Probably the real reason to have this in a benchmark is because it's stupid. Unless your compiler does particularly good flow control analysis, it'll generate a read of d, which is a likely cache miss (if the compiler aligns the array, there's a good chance that d will be in a different cache line from d and anything else that's hot). If the compiler can figure out that dd isn't used outside the loop, and that it can therefore be set after the test instead of before, you'll get code that runs faster than if the compiler is less clever. Of course, if you wanted to get a fast result, you'd just write it the obvious way and get the optimal result on any compiler, but they want to have some compilers do better than other compilers.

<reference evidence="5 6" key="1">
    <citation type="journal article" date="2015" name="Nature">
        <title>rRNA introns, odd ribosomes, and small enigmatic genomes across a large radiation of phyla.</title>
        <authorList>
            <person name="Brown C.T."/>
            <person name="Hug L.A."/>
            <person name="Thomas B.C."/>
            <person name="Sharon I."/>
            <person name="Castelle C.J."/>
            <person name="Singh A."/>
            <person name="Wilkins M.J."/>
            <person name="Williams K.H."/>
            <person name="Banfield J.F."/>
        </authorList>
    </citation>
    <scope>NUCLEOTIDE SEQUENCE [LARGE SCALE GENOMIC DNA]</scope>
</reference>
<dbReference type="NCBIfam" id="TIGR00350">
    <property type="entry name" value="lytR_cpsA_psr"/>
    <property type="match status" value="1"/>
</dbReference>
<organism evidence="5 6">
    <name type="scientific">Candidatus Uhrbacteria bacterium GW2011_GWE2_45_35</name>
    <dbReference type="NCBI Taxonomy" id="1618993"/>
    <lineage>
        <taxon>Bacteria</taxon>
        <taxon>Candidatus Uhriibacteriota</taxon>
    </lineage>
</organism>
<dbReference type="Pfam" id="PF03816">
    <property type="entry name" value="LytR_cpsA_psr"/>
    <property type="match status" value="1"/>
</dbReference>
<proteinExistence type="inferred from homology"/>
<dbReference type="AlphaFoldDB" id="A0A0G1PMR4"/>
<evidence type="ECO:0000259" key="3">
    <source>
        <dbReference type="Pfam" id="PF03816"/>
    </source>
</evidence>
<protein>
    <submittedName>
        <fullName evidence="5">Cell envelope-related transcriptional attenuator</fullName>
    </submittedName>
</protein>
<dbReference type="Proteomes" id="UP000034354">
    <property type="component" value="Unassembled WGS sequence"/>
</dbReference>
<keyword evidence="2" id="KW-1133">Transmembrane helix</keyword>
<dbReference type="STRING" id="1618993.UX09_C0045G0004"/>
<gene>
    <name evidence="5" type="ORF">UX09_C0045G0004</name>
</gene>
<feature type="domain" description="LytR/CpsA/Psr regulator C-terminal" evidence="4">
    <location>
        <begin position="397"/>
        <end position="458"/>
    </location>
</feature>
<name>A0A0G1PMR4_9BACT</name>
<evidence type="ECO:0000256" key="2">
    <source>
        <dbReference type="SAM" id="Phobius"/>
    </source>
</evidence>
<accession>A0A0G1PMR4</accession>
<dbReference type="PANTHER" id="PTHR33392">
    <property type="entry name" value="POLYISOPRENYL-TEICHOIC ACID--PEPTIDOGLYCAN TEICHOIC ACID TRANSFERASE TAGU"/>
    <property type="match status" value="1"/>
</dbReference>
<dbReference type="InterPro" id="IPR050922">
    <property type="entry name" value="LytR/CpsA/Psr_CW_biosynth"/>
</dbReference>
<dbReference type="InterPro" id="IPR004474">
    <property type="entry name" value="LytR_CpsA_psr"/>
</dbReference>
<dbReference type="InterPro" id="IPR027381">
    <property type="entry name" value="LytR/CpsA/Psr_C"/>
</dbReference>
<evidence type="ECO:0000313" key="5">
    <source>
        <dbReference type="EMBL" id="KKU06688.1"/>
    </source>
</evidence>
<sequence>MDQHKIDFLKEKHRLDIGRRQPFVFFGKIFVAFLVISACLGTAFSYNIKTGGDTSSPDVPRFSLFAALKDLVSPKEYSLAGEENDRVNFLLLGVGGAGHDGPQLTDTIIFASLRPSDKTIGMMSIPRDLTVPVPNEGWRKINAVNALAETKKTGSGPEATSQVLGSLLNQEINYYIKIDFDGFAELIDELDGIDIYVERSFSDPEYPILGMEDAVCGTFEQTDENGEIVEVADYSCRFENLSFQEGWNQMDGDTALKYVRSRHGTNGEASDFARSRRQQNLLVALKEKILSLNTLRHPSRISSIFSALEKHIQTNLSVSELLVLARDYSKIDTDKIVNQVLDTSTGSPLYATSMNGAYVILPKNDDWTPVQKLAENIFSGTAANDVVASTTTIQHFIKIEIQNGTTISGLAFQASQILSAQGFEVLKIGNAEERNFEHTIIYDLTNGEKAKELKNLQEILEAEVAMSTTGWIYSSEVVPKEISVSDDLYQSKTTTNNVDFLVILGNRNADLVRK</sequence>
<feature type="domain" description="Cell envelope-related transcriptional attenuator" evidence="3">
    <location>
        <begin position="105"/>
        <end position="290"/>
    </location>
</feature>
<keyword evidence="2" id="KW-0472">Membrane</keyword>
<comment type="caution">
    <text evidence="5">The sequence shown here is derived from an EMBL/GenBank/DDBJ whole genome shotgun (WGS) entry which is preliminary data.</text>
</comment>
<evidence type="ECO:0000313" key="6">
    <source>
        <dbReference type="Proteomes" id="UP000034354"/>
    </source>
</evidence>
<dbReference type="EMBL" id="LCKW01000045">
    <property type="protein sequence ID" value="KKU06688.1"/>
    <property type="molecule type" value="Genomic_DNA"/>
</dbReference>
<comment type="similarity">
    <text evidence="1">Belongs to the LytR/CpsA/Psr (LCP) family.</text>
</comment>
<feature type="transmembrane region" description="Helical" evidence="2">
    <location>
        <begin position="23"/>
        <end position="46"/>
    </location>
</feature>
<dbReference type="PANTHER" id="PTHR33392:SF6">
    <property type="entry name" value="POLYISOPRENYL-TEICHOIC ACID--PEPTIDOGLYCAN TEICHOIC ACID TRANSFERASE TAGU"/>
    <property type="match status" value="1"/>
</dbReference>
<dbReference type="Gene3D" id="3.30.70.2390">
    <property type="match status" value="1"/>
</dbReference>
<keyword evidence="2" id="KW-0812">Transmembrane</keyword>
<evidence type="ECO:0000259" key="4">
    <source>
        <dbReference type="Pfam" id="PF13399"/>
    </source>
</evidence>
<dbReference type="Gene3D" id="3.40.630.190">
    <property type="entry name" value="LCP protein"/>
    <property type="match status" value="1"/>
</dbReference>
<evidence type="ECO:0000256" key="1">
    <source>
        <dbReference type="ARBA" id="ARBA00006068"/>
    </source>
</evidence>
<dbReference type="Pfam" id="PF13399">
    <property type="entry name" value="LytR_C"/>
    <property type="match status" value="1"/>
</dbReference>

It's like writing an exam question: it would be easy to write a question that everybody would get right, but you want to write a question that people who know the material will get right more often than people who don't. Obviously, in ordinary life, you want to ask questions which will be more likely to get correct answers, and you want to write code that all compilers will make as fast as possible, but that's not the situation here.